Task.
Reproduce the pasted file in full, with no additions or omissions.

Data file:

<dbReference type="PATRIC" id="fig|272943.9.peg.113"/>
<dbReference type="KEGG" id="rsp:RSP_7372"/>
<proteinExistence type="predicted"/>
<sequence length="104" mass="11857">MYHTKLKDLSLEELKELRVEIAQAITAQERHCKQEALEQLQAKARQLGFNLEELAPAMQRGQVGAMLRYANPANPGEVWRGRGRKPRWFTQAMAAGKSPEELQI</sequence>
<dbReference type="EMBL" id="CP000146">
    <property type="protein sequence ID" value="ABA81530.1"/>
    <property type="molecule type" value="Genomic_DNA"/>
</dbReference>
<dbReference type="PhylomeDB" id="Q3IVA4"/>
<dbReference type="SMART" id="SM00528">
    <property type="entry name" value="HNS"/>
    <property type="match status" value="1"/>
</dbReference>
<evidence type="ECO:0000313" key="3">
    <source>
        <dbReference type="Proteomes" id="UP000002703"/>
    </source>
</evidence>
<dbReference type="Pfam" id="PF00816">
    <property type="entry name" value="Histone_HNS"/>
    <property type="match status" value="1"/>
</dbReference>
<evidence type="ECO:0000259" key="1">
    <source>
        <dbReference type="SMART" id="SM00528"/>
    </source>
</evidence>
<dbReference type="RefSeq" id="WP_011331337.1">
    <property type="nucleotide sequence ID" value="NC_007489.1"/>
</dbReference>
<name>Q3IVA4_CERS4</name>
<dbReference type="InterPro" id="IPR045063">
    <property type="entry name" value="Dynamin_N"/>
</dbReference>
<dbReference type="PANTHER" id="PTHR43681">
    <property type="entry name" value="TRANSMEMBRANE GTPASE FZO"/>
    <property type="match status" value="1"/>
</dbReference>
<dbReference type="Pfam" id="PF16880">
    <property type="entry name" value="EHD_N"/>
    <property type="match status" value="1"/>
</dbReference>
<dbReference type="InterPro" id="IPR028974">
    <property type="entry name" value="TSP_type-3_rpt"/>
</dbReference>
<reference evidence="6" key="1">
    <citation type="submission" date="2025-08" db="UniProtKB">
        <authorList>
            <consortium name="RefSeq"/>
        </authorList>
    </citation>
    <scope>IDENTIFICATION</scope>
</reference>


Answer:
<dbReference type="PATRIC" id="fig|272943.9.peg.113"/>
<dbReference type="KEGG" id="rsp:RSP_7372"/>
<proteinExistence type="predicted"/>
<sequence length="104" mass="11857">MYHTKLKDLSLEELKELRVEIAQAITAQERHCKQEALEQLQAKARQLGFNLEELAPAMQRGQVGAMLRYANPANPGEVWRGRGRKPRWFTQAMAAGKSPEELQI</sequence>
<dbReference type="EMBL" id="CP000146">
    <property type="protein sequence ID" value="ABA81530.1"/>
    <property type="molecule type" value="Genomic_DNA"/>
</dbReference>
<dbReference type="PhylomeDB" id="Q3IVA4"/>
<dbReference type="SMART" id="SM00528">
    <property type="entry name" value="HNS"/>
    <property type="match status" value="1"/>
</dbReference>
<evidence type="ECO:0000313" key="3">
    <source>
        <dbReference type="Proteomes" id="UP000002703"/>
    </source>
</evidence>
<dbReference type="Pfam" id="PF00816">
    <property type="entry name" value="Histone_HNS"/>
    <property type="match status" value="1"/>
</dbReference>
<evidence type="ECO:0000259" key="1">
    <source>
        <dbReference type="SMART" id="SM00528"/>
    </source>
</evidence>
<dbReference type="RefSeq" id="WP_011331337.1">
    <property type="nucleotide sequence ID" value="NC_007489.1"/>
</dbReference>
<name>Q3IVA4_CERS4</name>
<dbReference type="InterPro" id="IPR045063">
    <property type="entry name" value="Dynamin_N"/>
</dbReference>
<dbReference type="PANTHER" id="PTHR43681">
    <property type="entry name" value="TRANSMEMBRANE GTPASE FZO"/>
    <property type="match status" value="1"/>
</dbReference>
<dbReference type="Pfam" id="PF16880">
    <property type="entry name" value="EHD_N"/>
    <property type="match status" value="1"/>
</dbReference>
<dbReference type="InterPro" id="IPR028974">
    <property type="entry name" value="TSP_type-3_rpt"/>
</dbReference>
<reference evidence="6" key="1">
    <citation type="submission" date="2025-08" db="UniProtKB">
        <authorList>
            <consortium name="RefSeq"/>
        </authorList>
    </citation>
    <scope>IDENTIFICATION</scope>
</reference>